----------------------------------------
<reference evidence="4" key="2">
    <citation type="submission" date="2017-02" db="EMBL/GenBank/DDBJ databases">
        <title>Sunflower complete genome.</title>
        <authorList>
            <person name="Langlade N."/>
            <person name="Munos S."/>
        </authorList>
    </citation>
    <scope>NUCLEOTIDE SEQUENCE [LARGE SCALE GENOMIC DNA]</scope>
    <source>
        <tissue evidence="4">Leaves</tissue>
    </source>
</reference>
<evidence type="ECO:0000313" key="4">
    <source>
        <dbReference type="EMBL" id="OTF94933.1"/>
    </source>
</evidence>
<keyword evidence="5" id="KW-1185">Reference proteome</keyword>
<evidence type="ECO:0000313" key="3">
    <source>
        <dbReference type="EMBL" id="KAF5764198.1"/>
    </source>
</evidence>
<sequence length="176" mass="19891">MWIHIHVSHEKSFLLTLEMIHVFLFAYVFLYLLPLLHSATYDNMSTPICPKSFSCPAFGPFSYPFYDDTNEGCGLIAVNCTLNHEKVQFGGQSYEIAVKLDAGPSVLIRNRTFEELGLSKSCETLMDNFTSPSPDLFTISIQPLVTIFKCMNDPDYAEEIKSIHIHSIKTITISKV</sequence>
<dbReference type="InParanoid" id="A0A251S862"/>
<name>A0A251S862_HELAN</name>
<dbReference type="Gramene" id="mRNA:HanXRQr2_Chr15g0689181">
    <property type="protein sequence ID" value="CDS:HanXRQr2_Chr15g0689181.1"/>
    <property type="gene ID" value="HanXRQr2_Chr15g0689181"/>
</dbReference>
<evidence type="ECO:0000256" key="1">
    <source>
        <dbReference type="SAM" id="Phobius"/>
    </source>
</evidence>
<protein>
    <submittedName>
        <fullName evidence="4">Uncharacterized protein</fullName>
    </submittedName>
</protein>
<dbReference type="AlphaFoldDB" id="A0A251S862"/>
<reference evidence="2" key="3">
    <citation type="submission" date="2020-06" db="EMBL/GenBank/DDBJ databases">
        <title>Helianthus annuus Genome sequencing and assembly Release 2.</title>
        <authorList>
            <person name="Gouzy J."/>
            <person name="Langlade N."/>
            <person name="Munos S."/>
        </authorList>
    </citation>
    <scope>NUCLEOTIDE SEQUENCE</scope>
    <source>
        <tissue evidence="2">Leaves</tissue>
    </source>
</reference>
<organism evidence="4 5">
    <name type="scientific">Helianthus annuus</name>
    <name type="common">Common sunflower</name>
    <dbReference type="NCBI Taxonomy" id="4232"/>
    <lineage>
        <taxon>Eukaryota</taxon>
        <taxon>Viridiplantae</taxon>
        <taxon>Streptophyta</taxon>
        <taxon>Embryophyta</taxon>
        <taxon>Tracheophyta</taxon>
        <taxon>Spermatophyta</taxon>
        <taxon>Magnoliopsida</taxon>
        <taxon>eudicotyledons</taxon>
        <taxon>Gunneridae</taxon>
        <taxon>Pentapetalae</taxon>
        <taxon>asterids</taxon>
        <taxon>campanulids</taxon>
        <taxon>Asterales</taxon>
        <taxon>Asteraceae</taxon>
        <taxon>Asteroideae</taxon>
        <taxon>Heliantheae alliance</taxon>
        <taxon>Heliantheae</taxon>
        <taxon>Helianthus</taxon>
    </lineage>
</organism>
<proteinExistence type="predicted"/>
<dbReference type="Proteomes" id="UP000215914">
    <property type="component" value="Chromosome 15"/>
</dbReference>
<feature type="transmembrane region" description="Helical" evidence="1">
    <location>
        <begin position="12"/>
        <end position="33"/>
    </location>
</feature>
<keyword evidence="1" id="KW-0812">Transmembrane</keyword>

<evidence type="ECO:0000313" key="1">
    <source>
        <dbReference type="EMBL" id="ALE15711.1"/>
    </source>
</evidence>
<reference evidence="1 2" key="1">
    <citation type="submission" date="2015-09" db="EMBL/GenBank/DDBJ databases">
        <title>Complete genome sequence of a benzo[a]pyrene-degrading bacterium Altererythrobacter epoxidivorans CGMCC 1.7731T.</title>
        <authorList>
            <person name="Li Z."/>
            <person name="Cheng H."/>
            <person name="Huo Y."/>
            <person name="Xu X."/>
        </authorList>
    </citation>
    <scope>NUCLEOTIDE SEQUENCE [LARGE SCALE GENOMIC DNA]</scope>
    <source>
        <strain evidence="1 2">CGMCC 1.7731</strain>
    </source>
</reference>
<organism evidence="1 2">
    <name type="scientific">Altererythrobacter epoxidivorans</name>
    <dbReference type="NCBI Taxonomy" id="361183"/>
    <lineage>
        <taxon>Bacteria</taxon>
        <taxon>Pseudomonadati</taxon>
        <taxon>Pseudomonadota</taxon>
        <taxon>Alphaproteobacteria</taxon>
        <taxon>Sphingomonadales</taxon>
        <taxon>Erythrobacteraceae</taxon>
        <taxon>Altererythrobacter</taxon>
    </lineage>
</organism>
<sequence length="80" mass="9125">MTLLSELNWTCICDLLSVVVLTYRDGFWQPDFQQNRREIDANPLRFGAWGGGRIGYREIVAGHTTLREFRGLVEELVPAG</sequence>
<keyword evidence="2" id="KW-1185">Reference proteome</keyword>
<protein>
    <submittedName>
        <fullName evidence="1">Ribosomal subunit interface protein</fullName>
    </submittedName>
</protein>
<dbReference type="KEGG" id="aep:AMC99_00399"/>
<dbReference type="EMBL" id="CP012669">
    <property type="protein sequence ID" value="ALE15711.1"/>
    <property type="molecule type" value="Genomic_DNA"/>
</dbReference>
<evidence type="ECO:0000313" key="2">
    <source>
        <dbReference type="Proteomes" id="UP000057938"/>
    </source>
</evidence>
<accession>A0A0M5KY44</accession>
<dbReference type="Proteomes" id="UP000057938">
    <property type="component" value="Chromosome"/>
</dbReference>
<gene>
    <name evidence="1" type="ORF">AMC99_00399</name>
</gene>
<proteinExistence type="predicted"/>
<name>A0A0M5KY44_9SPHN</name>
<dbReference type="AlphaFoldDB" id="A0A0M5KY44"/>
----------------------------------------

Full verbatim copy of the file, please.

<reference evidence="4" key="2">
    <citation type="submission" date="2017-02" db="EMBL/GenBank/DDBJ databases">
        <title>Sunflower complete genome.</title>
        <authorList>
            <person name="Langlade N."/>
            <person name="Munos S."/>
        </authorList>
    </citation>
    <scope>NUCLEOTIDE SEQUENCE [LARGE SCALE GENOMIC DNA]</scope>
    <source>
        <tissue evidence="4">Leaves</tissue>
    </source>
</reference>
<evidence type="ECO:0000313" key="4">
    <source>
        <dbReference type="EMBL" id="OTF94933.1"/>
    </source>
</evidence>
<keyword evidence="5" id="KW-1185">Reference proteome</keyword>
<evidence type="ECO:0000313" key="3">
    <source>
        <dbReference type="EMBL" id="KAF5764198.1"/>
    </source>
</evidence>
<sequence length="176" mass="19891">MWIHIHVSHEKSFLLTLEMIHVFLFAYVFLYLLPLLHSATYDNMSTPICPKSFSCPAFGPFSYPFYDDTNEGCGLIAVNCTLNHEKVQFGGQSYEIAVKLDAGPSVLIRNRTFEELGLSKSCETLMDNFTSPSPDLFTISIQPLVTIFKCMNDPDYAEEIKSIHIHSIKTITISKV</sequence>
<dbReference type="InParanoid" id="A0A251S862"/>
<name>A0A251S862_HELAN</name>
<dbReference type="Gramene" id="mRNA:HanXRQr2_Chr15g0689181">
    <property type="protein sequence ID" value="CDS:HanXRQr2_Chr15g0689181.1"/>
    <property type="gene ID" value="HanXRQr2_Chr15g0689181"/>
</dbReference>
<evidence type="ECO:0000256" key="1">
    <source>
        <dbReference type="SAM" id="Phobius"/>
    </source>
</evidence>
<protein>
    <submittedName>
        <fullName evidence="4">Uncharacterized protein</fullName>
    </submittedName>
</protein>
<dbReference type="AlphaFoldDB" id="A0A251S862"/>
<reference evidence="2" key="3">
    <citation type="submission" date="2020-06" db="EMBL/GenBank/DDBJ databases">
        <title>Helianthus annuus Genome sequencing and assembly Release 2.</title>
        <authorList>
            <person name="Gouzy J."/>
            <person name="Langlade N."/>
            <person name="Munos S."/>
        </authorList>
    </citation>
    <scope>NUCLEOTIDE SEQUENCE</scope>
    <source>
        <tissue evidence="2">Leaves</tissue>
    </source>
</reference>
<organism evidence="4 5">
    <name type="scientific">Helianthus annuus</name>
    <name type="common">Common sunflower</name>
    <dbReference type="NCBI Taxonomy" id="4232"/>
    <lineage>
        <taxon>Eukaryota</taxon>
        <taxon>Viridiplantae</taxon>
        <taxon>Streptophyta</taxon>
        <taxon>Embryophyta</taxon>
        <taxon>Tracheophyta</taxon>
        <taxon>Spermatophyta</taxon>
        <taxon>Magnoliopsida</taxon>
        <taxon>eudicotyledons</taxon>
        <taxon>Gunneridae</taxon>
        <taxon>Pentapetalae</taxon>
        <taxon>asterids</taxon>
        <taxon>campanulids</taxon>
        <taxon>Asterales</taxon>
        <taxon>Asteraceae</taxon>
        <taxon>Asteroideae</taxon>
        <taxon>Heliantheae alliance</taxon>
        <taxon>Heliantheae</taxon>
        <taxon>Helianthus</taxon>
    </lineage>
</organism>
<proteinExistence type="predicted"/>
<dbReference type="Proteomes" id="UP000215914">
    <property type="component" value="Chromosome 15"/>
</dbReference>
<feature type="transmembrane region" description="Helical" evidence="1">
    <location>
        <begin position="12"/>
        <end position="33"/>
    </location>
</feature>
<keyword evidence="1" id="KW-0812">Transmembrane</keyword>

<evidence type="ECO:0000313" key="1">
    <source>
        <dbReference type="EMBL" id="ALE15711.1"/>
    </source>
</evidence>
<reference evidence="1 2" key="1">
    <citation type="submission" date="2015-09" db="EMBL/GenBank/DDBJ databases">
        <title>Complete genome sequence of a benzo[a]pyrene-degrading bacterium Altererythrobacter epoxidivorans CGMCC 1.7731T.</title>
        <authorList>
            <person name="Li Z."/>
            <person name="Cheng H."/>
            <person name="Huo Y."/>
            <person name="Xu X."/>
        </authorList>
    </citation>
    <scope>NUCLEOTIDE SEQUENCE [LARGE SCALE GENOMIC DNA]</scope>
    <source>
        <strain evidence="1 2">CGMCC 1.7731</strain>
    </source>
</reference>
<organism evidence="1 2">
    <name type="scientific">Altererythrobacter epoxidivorans</name>
    <dbReference type="NCBI Taxonomy" id="361183"/>
    <lineage>
        <taxon>Bacteria</taxon>
        <taxon>Pseudomonadati</taxon>
        <taxon>Pseudomonadota</taxon>
        <taxon>Alphaproteobacteria</taxon>
        <taxon>Sphingomonadales</taxon>
        <taxon>Erythrobacteraceae</taxon>
        <taxon>Altererythrobacter</taxon>
    </lineage>
</organism>
<sequence length="80" mass="9125">MTLLSELNWTCICDLLSVVVLTYRDGFWQPDFQQNRREIDANPLRFGAWGGGRIGYREIVAGHTTLREFRGLVEELVPAG</sequence>
<keyword evidence="2" id="KW-1185">Reference proteome</keyword>
<protein>
    <submittedName>
        <fullName evidence="1">Ribosomal subunit interface protein</fullName>
    </submittedName>
</protein>
<dbReference type="KEGG" id="aep:AMC99_00399"/>
<dbReference type="EMBL" id="CP012669">
    <property type="protein sequence ID" value="ALE15711.1"/>
    <property type="molecule type" value="Genomic_DNA"/>
</dbReference>
<evidence type="ECO:0000313" key="2">
    <source>
        <dbReference type="Proteomes" id="UP000057938"/>
    </source>
</evidence>
<accession>A0A0M5KY44</accession>
<dbReference type="Proteomes" id="UP000057938">
    <property type="component" value="Chromosome"/>
</dbReference>
<gene>
    <name evidence="1" type="ORF">AMC99_00399</name>
</gene>
<proteinExistence type="predicted"/>
<name>A0A0M5KY44_9SPHN</name>
<dbReference type="AlphaFoldDB" id="A0A0M5KY44"/>